Young Broadcasting

(YBTVA)

jumped 15 15/16, or 33.6%, to an all-time high of 63 13/16 after saying it retained

Lazard Freres

to explore strategic alternatives, including a merger or sale.

Dawson Production Services

(DPSI)

grew 1 15/16, or 15.7%, to 14 3/8 after

Key Energy Group

(KEG) - Get Report

made a $180 million bid to acquire the company. Key Energy lost 5/8 to 13.

Physio-Control International

(PHYS) - Get Report

climbed 3 5/16, or 14.5%, to 26 1/4 after

Medtronic

(MDT) - Get Report

agreed to buy the company for about $493 million in stock. Medtronic added 7/8 to 63 13/16.

Bibb

(BIB) - Get Report

jumped 1 5/16, or 9.5%, to an all-time high of 15 1/8 after

Dan River

(DRF)

agreed to buy the company in a stock-and-debt deal valued at $250 million. Dan River added 1/8 to 17 7/8.

Consumers Water

(CONW)

swelled 1 7/8, or 7.8%, to 26 after

Philadelphia Suburban

(PSC) - Get Report

agreed to acquire the company for about $460 million in stock and assumed debt. Philadelphia Suburban fell 1/16 to 20 13/16.

U.K.-based

PowerGen

(PWG)

for $3.16 billion. Dominion advanced 3/8 to 41.

Metrocall

(MCLL)

climbed 1/16 to 6 after agreeing to buy

AT&T Wireless Services'

Advanced Messaging Division for $205 million in cash and preferred stock. AT&T Wireless Services'parent,

AT&T

(T) - Get Report

, added 3/16 to 56 15/16.

Monsanto

(MTC) - Get Report

dropped 13/16 to 56 3/8 after announcing that it will buy

Cargill's

international seed operations for $1.4 billion.

United Technologies

added 1 1/8 to 91 9/16 after announcing plans to cut a deal with

IBM

(IBM) - Get Report

whereby Big Blue will handle the firm's key purchasing functions. IBM added 1 1/8 to 114 1/8.

LSI

(LSI) - Get Report

leapt 3/16 to 23 5/16 after announcing that it will acquire

Symbios

from

Hyundai

for $760 million.

Offerings and stock actions

Excite

(XCIT)

sailed 9 7/8, or 13%, to 85 7/8 after setting a 2-for-1 stock split.

Analyst actions

Alliance Semiconductor

(ALSC)

surged 7/8, or 34.6%, to 3 7/16 after

Lehman Brothers

upped it to outperform from neutral.

Play-By-Play Toys & Novelties

(PBYP)

stumbled 2 7/16, or 18.8%, to a 52-week low of 10 9/16 after

Merrill Lynch

cut it to near-term neutral from accumulate while maintaining a long-term buy.

Laser Vision Centers

(LVCI)

skidded 2, or 14.8%, to 11 5/8 after

SBC Warburg Dillon Read

lowered it to buy from strong buy.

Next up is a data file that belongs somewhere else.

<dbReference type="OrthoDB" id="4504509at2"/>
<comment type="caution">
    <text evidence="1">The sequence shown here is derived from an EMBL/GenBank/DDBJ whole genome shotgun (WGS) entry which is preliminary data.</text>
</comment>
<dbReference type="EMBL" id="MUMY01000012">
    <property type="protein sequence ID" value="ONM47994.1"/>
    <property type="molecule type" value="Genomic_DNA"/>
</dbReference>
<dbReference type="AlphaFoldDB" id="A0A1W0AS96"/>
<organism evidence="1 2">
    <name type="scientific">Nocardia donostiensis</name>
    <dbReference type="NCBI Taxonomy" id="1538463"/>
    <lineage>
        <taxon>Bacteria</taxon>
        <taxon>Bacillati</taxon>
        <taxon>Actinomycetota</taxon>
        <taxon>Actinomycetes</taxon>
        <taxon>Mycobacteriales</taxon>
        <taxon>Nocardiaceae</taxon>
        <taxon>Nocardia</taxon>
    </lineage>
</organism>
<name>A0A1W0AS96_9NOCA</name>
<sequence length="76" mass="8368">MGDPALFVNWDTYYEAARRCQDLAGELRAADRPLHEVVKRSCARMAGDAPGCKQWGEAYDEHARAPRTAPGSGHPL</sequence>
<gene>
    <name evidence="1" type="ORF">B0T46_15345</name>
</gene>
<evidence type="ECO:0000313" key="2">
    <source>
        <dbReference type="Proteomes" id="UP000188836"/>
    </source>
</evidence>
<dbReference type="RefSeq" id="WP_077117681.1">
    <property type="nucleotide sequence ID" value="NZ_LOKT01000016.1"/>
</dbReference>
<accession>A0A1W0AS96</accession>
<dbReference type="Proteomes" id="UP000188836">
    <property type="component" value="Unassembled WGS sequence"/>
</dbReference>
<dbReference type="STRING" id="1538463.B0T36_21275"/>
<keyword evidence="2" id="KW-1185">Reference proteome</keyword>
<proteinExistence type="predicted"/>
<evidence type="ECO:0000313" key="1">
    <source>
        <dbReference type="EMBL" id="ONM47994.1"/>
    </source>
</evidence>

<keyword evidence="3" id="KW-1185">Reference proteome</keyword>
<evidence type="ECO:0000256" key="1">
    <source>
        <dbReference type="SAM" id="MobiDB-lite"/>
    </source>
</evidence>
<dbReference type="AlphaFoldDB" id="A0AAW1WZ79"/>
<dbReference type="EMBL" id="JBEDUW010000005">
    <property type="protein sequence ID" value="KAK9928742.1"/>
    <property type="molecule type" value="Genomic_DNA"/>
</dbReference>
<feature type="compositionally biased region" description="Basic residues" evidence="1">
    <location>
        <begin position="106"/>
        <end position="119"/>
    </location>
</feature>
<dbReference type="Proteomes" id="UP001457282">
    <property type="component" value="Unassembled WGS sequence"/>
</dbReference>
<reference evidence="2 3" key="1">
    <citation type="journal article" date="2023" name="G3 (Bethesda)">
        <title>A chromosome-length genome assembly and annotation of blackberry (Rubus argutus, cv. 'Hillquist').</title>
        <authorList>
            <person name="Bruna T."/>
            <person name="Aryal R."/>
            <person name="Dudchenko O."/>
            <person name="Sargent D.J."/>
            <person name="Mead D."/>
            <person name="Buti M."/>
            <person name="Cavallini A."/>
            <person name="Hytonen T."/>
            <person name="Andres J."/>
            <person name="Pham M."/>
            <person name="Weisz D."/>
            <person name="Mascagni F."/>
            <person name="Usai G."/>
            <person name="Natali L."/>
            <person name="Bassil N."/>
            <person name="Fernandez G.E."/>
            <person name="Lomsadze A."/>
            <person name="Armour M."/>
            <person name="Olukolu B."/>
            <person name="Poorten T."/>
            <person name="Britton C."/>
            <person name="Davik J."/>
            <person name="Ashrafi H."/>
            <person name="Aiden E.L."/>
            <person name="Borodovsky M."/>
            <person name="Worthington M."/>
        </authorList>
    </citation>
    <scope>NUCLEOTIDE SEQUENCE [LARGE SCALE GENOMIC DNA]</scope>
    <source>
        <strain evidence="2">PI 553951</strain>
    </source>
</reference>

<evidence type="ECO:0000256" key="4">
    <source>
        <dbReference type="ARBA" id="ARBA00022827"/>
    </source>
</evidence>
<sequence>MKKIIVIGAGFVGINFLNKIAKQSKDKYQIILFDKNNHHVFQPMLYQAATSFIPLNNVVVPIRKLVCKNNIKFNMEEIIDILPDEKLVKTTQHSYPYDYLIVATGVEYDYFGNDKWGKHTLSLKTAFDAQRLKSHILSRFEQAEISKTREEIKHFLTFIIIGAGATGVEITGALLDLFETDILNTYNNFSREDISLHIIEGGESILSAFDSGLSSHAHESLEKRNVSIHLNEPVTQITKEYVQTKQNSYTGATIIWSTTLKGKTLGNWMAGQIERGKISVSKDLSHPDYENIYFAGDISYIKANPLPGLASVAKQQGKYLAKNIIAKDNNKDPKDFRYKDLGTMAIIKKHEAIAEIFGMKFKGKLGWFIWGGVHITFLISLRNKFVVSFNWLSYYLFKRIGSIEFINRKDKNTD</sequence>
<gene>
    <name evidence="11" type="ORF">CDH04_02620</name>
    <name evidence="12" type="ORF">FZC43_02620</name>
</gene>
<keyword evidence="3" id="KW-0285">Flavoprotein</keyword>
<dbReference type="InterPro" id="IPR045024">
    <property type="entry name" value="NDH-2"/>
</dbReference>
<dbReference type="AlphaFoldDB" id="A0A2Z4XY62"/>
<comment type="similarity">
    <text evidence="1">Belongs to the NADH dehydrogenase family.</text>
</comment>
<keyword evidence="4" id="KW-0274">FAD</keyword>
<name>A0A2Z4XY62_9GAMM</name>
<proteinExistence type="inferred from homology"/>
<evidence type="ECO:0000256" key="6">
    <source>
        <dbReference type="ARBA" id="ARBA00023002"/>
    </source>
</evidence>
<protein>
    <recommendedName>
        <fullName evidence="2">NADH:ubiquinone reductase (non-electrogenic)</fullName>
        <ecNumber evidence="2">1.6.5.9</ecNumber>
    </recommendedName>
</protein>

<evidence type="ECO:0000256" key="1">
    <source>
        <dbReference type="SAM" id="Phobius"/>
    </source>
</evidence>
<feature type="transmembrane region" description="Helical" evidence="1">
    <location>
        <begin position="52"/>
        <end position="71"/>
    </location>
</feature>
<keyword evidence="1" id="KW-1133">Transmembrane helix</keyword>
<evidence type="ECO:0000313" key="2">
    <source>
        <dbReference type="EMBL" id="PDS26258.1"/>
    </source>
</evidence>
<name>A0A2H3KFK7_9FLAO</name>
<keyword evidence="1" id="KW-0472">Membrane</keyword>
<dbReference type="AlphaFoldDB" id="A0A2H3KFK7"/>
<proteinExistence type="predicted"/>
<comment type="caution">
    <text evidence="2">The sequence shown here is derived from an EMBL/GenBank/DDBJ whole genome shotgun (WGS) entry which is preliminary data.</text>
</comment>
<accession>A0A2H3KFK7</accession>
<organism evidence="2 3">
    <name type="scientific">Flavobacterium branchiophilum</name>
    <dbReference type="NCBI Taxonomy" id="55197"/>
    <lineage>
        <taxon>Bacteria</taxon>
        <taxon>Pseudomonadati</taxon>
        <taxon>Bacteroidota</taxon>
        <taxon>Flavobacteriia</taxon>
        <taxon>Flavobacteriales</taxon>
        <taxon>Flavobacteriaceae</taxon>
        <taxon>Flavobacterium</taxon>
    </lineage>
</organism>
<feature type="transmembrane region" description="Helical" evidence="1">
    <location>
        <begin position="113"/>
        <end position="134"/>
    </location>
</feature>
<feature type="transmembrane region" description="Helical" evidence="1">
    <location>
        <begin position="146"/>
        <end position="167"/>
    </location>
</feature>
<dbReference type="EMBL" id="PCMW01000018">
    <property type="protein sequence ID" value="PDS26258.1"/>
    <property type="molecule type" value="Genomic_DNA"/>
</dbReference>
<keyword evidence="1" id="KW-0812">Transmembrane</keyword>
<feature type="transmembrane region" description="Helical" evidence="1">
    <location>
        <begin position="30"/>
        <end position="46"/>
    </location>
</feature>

JDA Software

(JDAS)

lowered 5 9/16, or 10.6%, to 47 after

Morgan Stanley Dean Witter

lowered it to neutral from strong buy.

Compuware

(CPWR)

flew 2 13/16, or 6%, to 49 3/4 after Morgan Stanley Dean Witter raised it to strong buy from outperform.

Borg-Warner Automotive

(BWA) - Get Report

advanced 2 5/16, or 5.2%, to 47 after Morgan Stanley Dean Witter raised it to strong buy from outperform.

Linens 'n Things

(LIN) - Get Report

shot up 1 7/16, or 5%, to 30 7/16 after

Piper Jaffray

increased it to strong buy from buy.

Anchor Gaming

(SLOT)

dipped 2 5/8 to 80 1/4 after

BT Alex. Brown

cut it to buy from strong buy.

Inland Steel

(IAD)

vaulted 5/8 to 28 1/4 after

Bear Stearns

upgraded it to buy from attractive.

Boron LePore

(BLPG)

rose 1 3/8 to 36 1/8 after Piper Jaffray started coverage with a strong buy and a 18-month price target of 45.

Unilever

(UN) - Get Report

lost 2 to 109 15/16 after the

Food and Drug Administration

said it received about 30 reports of men dying after taking

Viagra

, the company's anti-impotence drug. DLJ recommended switching from Pfizer to

Warner-Lambert

(WLA)

, which added 2 1/2 to an all-time high of 69 7/16.

TheStreet.com

looked at the call/put play resulting from the suggested switch in today's

Options Buzz

.

Championship Auto Racing

(OPW)

sprouted 2 5/16, or 13.5%, to 19 7/16 after naming a Swiss sports marketing group its exclusive worldwide agent for the sale of all sponsorships of its open-wheel racing series until 2007.

Steel of West Virginia

(SWVA)

slipped 1 1/8, or 12.5%, to 8 1/2 after the company reduced operating hours and laid off employees because of electricity shortages and power interruptions at power plants in the region.

Iomega

(IOM)

jumped 7/16, or 7.8%, to 6 1/16 after announcing an agreement with France's

Nomai

to settle their patent infringement suit under which Iomega will a majority stake in Nomai for $21 million.

Compaq

(CPQ)

rose 3/8 to 29 5/16 after saying it will eliminate 5,000 manufacturing jobs as part of its previously announced plans to cut 17,000 jobs and integrate its

Digital Equipment

and

Tandem Computer

acquisitions.

Rockwell

(ROK) - Get Report

added 9/16 to 49 after announcing a restructuring plan that, along with putting 3,800 people out of work, calls for it to spin off its semiconductor unit. The last time Rockwell restructured, a little less than two years ago, it shed its defense business to focus on the tech side of things. The company will take a $625 million charge.

PaineWebber

raised it to buy from attractive.

America Online

(AOL)

lost 4 1/4 to 103 1/2 even after its

CompuServe Interactive Services

launched

CompuServe 4.0

, the unit's upgraded online service software.